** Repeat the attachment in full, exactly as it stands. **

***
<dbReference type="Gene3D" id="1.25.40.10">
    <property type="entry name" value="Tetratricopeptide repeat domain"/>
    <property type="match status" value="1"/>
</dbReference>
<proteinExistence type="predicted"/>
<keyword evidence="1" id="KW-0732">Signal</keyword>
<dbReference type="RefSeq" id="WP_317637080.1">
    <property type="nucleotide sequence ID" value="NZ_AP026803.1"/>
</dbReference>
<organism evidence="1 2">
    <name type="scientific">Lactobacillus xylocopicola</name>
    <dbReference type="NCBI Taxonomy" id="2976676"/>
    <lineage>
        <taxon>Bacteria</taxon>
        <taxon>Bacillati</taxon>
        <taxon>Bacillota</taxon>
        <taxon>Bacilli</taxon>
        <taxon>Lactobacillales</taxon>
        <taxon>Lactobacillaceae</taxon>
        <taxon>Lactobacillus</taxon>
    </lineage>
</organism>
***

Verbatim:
<dbReference type="Gene3D" id="1.25.40.10">
    <property type="entry name" value="Tetratricopeptide repeat domain"/>
    <property type="match status" value="1"/>
</dbReference>
<proteinExistence type="predicted"/>
<keyword evidence="1" id="KW-0732">Signal</keyword>
<dbReference type="RefSeq" id="WP_317637080.1">
    <property type="nucleotide sequence ID" value="NZ_AP026803.1"/>
</dbReference>
<organism evidence="1 2">
    <name type="scientific">Lactobacillus xylocopicola</name>
    <dbReference type="NCBI Taxonomy" id="2976676"/>
    <lineage>
        <taxon>Bacteria</taxon>
        <taxon>Bacillati</taxon>
        <taxon>Bacillota</taxon>
        <taxon>Bacilli</taxon>
        <taxon>Lactobacillales</taxon>
        <taxon>Lactobacillaceae</taxon>
        <taxon>Lactobacillus</taxon>
    </lineage>
</organism>